Of course, my version of not caring is easier to do when you have a team with a good coach, as my daughter does, and I’m not just saying that because he reads this blog. In fact, my wife and I requested during league signups that our daughter stay with this coach another year, which seems the opposite of “not caring.” I use the phrase “don’t care” not like Pierre from Maurice Sendak’s “Really Rosie,” as some sort of hostile cudgel of apathy. It’s about not getting so caught up in the day-to-day ups and downs of the youth sport experience that it takes away from the enjoyment of watching your child play.

This state of bliss didn’t come overnight. My 7-year-old is youngest of four, and years of being a parent and coach have pushed me at times to care about the wrong things, to the detriment of myself, my family, my kids, and those I’ve coached and their families. Not anything abusive, or anything that went viral. More of your garden-variety stuff that adds up after a while. So how can you reach the state of bliss I’m feeling without a decade-long road? My advice:

1. Stop thinking of your child’s performance as reflective of your quality as a parent. Some kids are naturally gifted in, or are drawn to, a particular activity; some pick dandelions in the outfield. It’s natural when your child is in a sport, probably the first time you’ve seen him or her perform right in front of you in public, to want the child to do well, and to participate as fully as he or she can. But part of the process of childhood is him or her (and you) learning likes and dislikes, using sport not merely as a means to win or lose, but as an act of self-discovery. Sometimes that discovery is: my kid hates basketball.

2. Stop thinking of your child’s performance as part of an inexorable process ending in a college athletic scholarship. Once my wife mentioned to a few people she knew that our now-10-year-old son was in a bowling league, and their first response was along the lines of, you know you can get a college scholarship for that? As it turns out, yes, we did know. But that the question was even asked gives you an idea of the angst about getting that all-important scholarship, which is not an irrational desire given the current lack of affordability of a college education. If your child shares that goal and loves the sport so much he or she wants to make it a full-time job, great. But for most of us, sports isn’t a means to an end (as you could guess by the name of this blog). At least, not to a financial end. So relax and stop plotting out your 4-year-old’s soccer career.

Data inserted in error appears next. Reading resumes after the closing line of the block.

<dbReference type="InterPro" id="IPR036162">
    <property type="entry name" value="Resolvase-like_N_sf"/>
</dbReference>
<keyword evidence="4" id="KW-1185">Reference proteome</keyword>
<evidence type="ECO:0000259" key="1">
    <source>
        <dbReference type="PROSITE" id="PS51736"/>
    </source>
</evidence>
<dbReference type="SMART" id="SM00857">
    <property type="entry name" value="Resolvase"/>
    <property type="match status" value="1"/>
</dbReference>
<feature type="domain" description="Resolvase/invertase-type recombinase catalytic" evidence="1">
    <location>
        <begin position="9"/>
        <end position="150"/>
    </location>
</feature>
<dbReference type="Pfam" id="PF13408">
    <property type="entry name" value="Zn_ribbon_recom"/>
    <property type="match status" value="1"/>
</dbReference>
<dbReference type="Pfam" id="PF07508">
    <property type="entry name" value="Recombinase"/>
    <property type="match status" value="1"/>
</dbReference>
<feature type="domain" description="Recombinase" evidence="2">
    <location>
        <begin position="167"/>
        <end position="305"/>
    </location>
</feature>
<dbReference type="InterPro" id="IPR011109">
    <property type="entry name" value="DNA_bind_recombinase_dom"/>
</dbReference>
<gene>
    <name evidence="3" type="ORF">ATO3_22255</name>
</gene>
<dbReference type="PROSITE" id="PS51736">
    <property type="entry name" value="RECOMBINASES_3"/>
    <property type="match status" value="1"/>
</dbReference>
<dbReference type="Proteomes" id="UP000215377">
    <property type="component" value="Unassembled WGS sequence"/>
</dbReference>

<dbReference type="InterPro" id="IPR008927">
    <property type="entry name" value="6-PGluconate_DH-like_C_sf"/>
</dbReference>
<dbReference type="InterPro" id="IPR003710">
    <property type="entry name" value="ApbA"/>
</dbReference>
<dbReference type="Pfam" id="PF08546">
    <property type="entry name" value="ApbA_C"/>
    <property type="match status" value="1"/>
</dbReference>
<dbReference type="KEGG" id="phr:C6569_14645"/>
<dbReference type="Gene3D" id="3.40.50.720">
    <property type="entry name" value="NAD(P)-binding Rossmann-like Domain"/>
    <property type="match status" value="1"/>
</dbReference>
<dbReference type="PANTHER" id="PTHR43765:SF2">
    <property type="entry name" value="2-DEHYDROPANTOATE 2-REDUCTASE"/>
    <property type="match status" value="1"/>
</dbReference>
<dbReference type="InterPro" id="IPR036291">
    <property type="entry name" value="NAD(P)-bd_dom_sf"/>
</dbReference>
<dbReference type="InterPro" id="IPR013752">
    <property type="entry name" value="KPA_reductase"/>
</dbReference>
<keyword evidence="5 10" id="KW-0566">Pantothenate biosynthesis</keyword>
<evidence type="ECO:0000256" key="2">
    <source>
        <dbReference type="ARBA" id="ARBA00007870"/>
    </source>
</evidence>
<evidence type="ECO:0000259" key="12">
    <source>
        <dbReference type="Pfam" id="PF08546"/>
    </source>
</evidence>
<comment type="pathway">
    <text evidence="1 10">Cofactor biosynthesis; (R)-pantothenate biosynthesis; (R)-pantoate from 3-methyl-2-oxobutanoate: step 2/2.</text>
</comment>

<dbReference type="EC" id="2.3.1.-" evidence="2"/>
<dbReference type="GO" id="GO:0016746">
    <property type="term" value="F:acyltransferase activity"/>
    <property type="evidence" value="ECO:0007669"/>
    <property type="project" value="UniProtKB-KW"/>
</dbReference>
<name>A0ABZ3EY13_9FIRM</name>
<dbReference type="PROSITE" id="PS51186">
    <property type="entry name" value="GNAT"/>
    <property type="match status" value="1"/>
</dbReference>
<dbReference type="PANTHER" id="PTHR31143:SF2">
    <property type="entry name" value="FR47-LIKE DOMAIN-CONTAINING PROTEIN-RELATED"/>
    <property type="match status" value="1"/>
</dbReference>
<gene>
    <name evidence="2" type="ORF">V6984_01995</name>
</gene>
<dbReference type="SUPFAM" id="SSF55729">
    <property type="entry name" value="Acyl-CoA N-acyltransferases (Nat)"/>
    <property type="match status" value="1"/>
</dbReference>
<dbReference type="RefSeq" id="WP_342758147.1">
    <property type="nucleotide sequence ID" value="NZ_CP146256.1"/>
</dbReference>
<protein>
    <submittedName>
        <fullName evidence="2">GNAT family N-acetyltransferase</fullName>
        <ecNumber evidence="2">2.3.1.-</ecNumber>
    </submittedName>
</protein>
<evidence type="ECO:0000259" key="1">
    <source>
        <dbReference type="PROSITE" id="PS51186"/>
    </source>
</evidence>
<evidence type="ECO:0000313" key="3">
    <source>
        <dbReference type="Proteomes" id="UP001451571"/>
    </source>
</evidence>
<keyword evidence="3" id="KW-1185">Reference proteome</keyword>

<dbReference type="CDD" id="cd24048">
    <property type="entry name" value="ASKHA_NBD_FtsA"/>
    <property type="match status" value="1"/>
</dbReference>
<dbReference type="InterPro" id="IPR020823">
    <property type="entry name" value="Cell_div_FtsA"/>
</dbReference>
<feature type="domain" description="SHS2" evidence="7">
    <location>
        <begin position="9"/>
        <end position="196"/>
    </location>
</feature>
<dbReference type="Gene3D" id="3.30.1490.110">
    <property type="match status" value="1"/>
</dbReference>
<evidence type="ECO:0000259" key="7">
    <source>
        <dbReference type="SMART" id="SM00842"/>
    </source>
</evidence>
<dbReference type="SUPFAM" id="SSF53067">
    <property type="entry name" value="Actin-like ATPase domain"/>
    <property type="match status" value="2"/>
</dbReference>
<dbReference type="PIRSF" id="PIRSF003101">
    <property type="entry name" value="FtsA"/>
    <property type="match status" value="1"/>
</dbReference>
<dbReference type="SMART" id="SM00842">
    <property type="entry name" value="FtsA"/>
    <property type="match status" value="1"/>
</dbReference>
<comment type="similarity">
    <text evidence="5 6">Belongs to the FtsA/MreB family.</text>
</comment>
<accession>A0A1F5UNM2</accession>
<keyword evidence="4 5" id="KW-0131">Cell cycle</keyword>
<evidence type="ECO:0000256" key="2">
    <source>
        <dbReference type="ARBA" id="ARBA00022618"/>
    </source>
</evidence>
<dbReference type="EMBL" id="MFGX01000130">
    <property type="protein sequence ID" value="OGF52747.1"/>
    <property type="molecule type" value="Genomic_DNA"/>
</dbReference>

3. Stop thinking of your kids’ games as a place to be the popular person you never were in high school. I’m not arguing against being social with the other parents. After all, you sit with them a lot, and it’s good for everyone to get to know each other if for no other reason than to have a network of other drivers in case work runs late. If you make friends, awesome. But the point of the activity is your child’s joy and improvement, not so you can be king or queen bee of the sideline. Be a friend to others, but don’t go into a season desperate to make them. As it turns out, it’s harder to make friends that way, and worrying about where you are in the parental pecking order is stress you don’t need.

4. Take your cues from your child. Does your child care that she struck out three times in softball today? No? Then why should you? And a good answer is not, “Dang it, she SHOULD care!” As a sports parent, your job is to be aware of how your child is really feeling — not projecting your own feelings, or telling him or her how to feel — and acting on that. This helps you decide on the right times to actually care. And by “care,” I don’t necessarily mean “march down to that coach or league official and tell him what for.” It’s about getting to know what makes your child happy about the sports experience, and what makes your child upset. It’s about getting to know if the problem is the sport, the people in it, or something else. And it’s also about hashing out those feelings in the privacy of your own home, instead of, say, on the field, right after the game.

Watching your child play a sport will always be an emotional experience. I may officially not care, but I get up and cheer when my daughter get a hit, and I root for her team. Hey, I bought one of the team T-shirts the coach produced, and I wear it proudly. But I do it for the moment of play — not for my own ego, not for a scholarship, not for anything but what’s happening in front of my face. I don’t know if that will give my daughter a long athletic career. But it certainly gives the both of us peace of mind.

The lessons we learn and the benefits we earn.

In 1974, a sports journalist named Heywood Broun famously said, “. sport doesn’t build character. Character is built pretty much by the time you’re six or seven. Sports reveals character.” [1]